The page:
Common Yellow-throat Warbler

Female Common Yellow-throat Warbler

Female Common Yellow-throat Warbler

September 13, 2018 – A female Common Yellow-throat warbler pauses for only a moment atop some dried thistle standing at the edge of the thick undergrowth. Quickly the little bird vanishes into a maze of green as she searches for insects on top and below every leaf she encounters, at times revealing her location as she flutters from branch to branch in her quest.

Northern Bobwhite

Northern Bobwhite

A male Northern Bobwhite quail

July 18, 2018 – Alert and vocal, a male Northern Bobwhite finally came into view as it cautiously but quickly moved across the sandy ground into an opening surrounded by thick green cover near Stateline road at Willow Slough this past week. The bobwhite quail has struggled since the mid sixties from habitat loss and the widespread use of pesticides. Habitat management programs involving conservation groups, state properties and private landowners has shown positive results for the bobwhite. In those areas of good quail habitat, if not actually seen, the Bobwhite quail can often be heard calling to other quail with that clear and strong song “bob-white” or “bob-bob-white”.

Dragonflies

Twelve Spotted Skimmer

Twelve Spotted Skimmer

June 26, 2018 – Along the uncut rural roadsides and in the meadows where the butterflies go, along the creeks and over the sparkling waters of ponds, the delightful summer air is in motion with dragonflies of many shapes and sizes with a variety of color patterns. Halloween Pennants, Common Whitetails, Eastern Pondhawks, Widow Skimmers and other species like the Twelve Spotted Skimmer which is found throughout the U.S. and southern Canada is shown in the photo perched on a dried weed in Iroquois county. Mostly unnoticed or ignored, dragonflies can only really be appreciated for their unique beauty and color patterns when seen through binoculars or a camera zoom.

Widow Skimmer

Widow Skimmer

Grasshopper Sparrow

Grasshopper Sparrow

Grasshopper Sparrow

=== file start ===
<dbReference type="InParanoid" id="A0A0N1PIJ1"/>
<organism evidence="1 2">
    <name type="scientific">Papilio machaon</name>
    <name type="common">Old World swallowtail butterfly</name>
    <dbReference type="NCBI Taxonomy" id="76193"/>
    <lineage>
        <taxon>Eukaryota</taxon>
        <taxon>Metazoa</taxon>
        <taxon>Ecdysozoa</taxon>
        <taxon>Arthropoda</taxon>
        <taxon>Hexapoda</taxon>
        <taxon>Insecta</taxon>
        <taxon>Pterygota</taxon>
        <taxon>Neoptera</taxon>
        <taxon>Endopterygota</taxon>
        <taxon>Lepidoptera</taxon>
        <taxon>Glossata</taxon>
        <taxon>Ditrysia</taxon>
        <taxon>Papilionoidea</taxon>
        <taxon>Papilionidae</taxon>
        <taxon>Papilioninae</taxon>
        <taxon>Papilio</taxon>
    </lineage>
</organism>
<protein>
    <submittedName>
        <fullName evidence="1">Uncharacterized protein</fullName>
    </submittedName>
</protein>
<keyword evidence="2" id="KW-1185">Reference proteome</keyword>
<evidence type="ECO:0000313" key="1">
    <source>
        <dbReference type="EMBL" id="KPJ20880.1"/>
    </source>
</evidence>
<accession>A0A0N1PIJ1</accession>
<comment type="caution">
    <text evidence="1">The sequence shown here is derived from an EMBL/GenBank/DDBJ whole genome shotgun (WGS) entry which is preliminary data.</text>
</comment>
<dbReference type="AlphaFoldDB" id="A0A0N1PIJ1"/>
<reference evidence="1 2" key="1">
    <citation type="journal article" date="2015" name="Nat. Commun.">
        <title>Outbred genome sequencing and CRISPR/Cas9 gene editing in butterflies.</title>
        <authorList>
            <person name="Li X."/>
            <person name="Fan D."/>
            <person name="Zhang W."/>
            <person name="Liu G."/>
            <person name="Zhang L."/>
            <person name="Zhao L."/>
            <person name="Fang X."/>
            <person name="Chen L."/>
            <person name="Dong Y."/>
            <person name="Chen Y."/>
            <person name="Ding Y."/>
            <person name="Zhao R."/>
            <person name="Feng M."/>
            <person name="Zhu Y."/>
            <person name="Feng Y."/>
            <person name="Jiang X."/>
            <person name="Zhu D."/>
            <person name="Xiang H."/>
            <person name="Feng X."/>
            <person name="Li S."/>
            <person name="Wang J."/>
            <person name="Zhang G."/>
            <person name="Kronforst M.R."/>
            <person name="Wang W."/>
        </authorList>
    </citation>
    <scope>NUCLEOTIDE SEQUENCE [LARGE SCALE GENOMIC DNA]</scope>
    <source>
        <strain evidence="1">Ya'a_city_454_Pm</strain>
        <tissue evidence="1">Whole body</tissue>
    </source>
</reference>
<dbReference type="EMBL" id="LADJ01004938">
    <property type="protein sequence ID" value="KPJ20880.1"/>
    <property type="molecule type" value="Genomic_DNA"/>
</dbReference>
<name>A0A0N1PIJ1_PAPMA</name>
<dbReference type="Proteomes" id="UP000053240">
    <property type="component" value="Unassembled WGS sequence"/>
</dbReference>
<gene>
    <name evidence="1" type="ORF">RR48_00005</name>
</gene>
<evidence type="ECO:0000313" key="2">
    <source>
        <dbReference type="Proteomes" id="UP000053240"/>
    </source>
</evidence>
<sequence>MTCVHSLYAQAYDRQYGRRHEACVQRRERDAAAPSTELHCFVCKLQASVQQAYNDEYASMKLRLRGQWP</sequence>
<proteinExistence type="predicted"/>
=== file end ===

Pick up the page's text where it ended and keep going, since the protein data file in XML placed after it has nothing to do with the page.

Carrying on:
July 23, 2017 – While perched on a fence post at the The Nature Conservancy’s Kankakee Sands in Newton county Indiana a Grasshopper Sparrow sings out a song that resembles the sounds of its’ favorite food, the grasshopper. The little songbird has a perfect habitat at the Kankakee Sands with the open grasslands, plenty of insects and a good place for these ground nesting little migrants to have a successful breeding season. The Grasshopper Sparrow has shown a decline in recent years from habitat loss throughout its’ range with the fragmentation and degradation from intensive agriculture. The 2014 state of the birds report has the Grasshopper Sparrow listed as a common bird in steep decline.

Grasshopper Sparrow

Grasshopper Sparrow

The Rough-legged hawk

 The Rough-legged hawk

Dark Morph Rough-legged hawk

March 25, 2017 – The Rough-legged hawk can be spotted perched on utility poles, fence posts or gliding low across the frozen agricultural fields and the waterways of dormant grasses and weeds during the winter months here in the mid-west. Oftentimes these birds can be seen sitting on the ground along the roadway or in the desolate looking winter farm fields as they keep a wary eye and scan their surrounding for potential prey. In the summer one would have to travel to Hudson Bay and the High Arctic to see them hunting lemmings or voles on the tundra or nesting on a rock ledge or a ground level rocky outcropping with their brood of 2-6 eggs. Weighing up to 3lbs and having a wing-span of 4 ½ ft they are easy to spot as they seem to be a fixture in the winter sky gliding with eyes down into the wind hovering at times as they watch for movement of a mouse, ground squirrel or even a rabbit. Identifying the Rough-legged hawk is really not that difficult, although they could be mistaken for the Northern Harrier that has a similar hunting method. I always look for that tell-tale pattern, easier to see on the light-morph birds, those somewhat square or rectangle looking dark bold patches on the underside of the wings between the wing-tips and the first joint. Another thing to look for on these hawks are the feathers on the legs, the Rough-legged hawk gets its name from the feathers that cover the legs extending all the way to the toes, which are believed to help conserve heat. In our rural areas from November to March one has the best chance to have an encounter with these Arctic visitors.

Rough-legged hawk

Rough-legged hawk